Oliver V. Suddard, Wilmington, for plaintiff.
David Snellenburg, II, Wilmington, for defendant.
This is an appeal by the claimant from an order of the Industrial Accident Board dismissing her petition. On May 31, 1963, Robert F. O'Connor sustained injuries as the result of an industrial accident. On October 14, 1964, O'Connor died from a cause unrelated to the industrial accident. The claim in the instant case is brought by O'Connor's dependent widow for compensation which would have been due the decedent had he survived. On the date of the industrial accident, 19 Del.C. § 2332 provided for abatement of liability for compensation if the employee died from a cause other than the industrial accident, unless compensation had been agreed upon or awarded prior to the employee's death. After the date of the industrial accident but before the employee's death, 19 Del.C. § 2332 was amended to provide for the survival of the employee's claim in the event the employee died from a cause other than the industrial accident.
The issue is whether the amendment to 19 Del.C. § 2332 providing for survival, applies to a claim based on an accident occurring prior to the amendment where the unrelated death of the employee occurs after the amendment. The Industrial Accident Board dismissed the claim, holding that the amendment did not apply. This Court disagrees.
The only case found in Delaware dealing with the specific problem is Moore v. Chrysler Corporation,233 A.2d 53 (Sup.Ct.Del., 1967). In this case, both the industrial accident and the unrelated death of the employee occurred prior to the amendment of 19 Del.C. § 2332. In agreeing with the Industrial Accident Board's rejection of the claim, the Superior Court in a letter opinion, stated that:
'Claims for personal injury have traditionally been treated in the law as purely personal claims which cease to exist upon the death of the claimant. It takes a statutory enactment by the Legislature to make such claims survive. At the time in question, there was no statutory provision for the survival of the claim for permanent injury where death, not related to the accident, intervened.' Nettie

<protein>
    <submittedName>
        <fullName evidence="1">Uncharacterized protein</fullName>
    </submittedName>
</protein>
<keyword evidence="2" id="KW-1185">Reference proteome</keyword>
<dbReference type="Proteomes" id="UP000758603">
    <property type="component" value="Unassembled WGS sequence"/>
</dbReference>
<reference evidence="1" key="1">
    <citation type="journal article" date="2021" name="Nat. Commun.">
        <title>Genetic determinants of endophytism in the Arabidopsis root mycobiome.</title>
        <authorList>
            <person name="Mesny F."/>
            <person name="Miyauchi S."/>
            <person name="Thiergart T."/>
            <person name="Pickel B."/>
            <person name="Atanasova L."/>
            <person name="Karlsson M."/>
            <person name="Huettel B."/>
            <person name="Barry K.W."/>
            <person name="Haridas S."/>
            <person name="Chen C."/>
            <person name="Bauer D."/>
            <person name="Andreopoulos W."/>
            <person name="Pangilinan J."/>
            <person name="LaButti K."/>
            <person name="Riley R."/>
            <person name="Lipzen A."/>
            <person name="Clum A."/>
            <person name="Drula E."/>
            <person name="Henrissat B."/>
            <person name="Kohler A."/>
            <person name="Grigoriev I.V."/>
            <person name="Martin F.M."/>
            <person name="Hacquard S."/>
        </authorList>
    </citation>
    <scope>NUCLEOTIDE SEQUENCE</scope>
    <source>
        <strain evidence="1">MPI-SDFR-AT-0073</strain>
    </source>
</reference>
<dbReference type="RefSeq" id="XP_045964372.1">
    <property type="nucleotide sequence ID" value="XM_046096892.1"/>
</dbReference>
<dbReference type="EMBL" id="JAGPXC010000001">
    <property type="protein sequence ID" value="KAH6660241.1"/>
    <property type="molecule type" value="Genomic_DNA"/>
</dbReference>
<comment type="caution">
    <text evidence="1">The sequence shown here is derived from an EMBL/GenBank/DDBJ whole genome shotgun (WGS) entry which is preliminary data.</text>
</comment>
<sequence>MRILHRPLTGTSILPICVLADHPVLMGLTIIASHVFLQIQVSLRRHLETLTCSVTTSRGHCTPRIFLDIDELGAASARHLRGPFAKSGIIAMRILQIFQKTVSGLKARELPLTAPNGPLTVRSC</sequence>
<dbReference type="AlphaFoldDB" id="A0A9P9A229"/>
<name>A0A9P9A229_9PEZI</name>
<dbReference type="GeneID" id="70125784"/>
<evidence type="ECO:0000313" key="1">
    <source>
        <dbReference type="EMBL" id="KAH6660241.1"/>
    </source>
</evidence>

Moore vs. Chrysler Corporation, No. 3062 Civil Action, 1966, Superior Court, New Castle County.
This decision was affirmed by the Supreme Court in Moore v. Chrysler Corporation, supra. The decision in Moore was inevitable. At the time of the decedent's death, the law provided for abatement of the claim. The situation in the instant case is quite different since, at the time of the decedent's death, the law provided for survival of the claim. The mere fact that the survival amendment was passed after the industrial accident does not change this result. In Gorlitzer v. Wolffberg,208 N.Y. 475, 102 N.E. 528 (1913), the issue was whether the question of abatement was governed by the law in force at the time of the injury or in force at the time of claimant's death. Holding that the law at the time of death governed, the court stated:
'When the defendant died in 1910, it for the first time became necessary to determine whether the cause of action survived, and this question is very properly determined by reference to the statute in force at that date.'
In Lebkicher v. Crosby,123 ...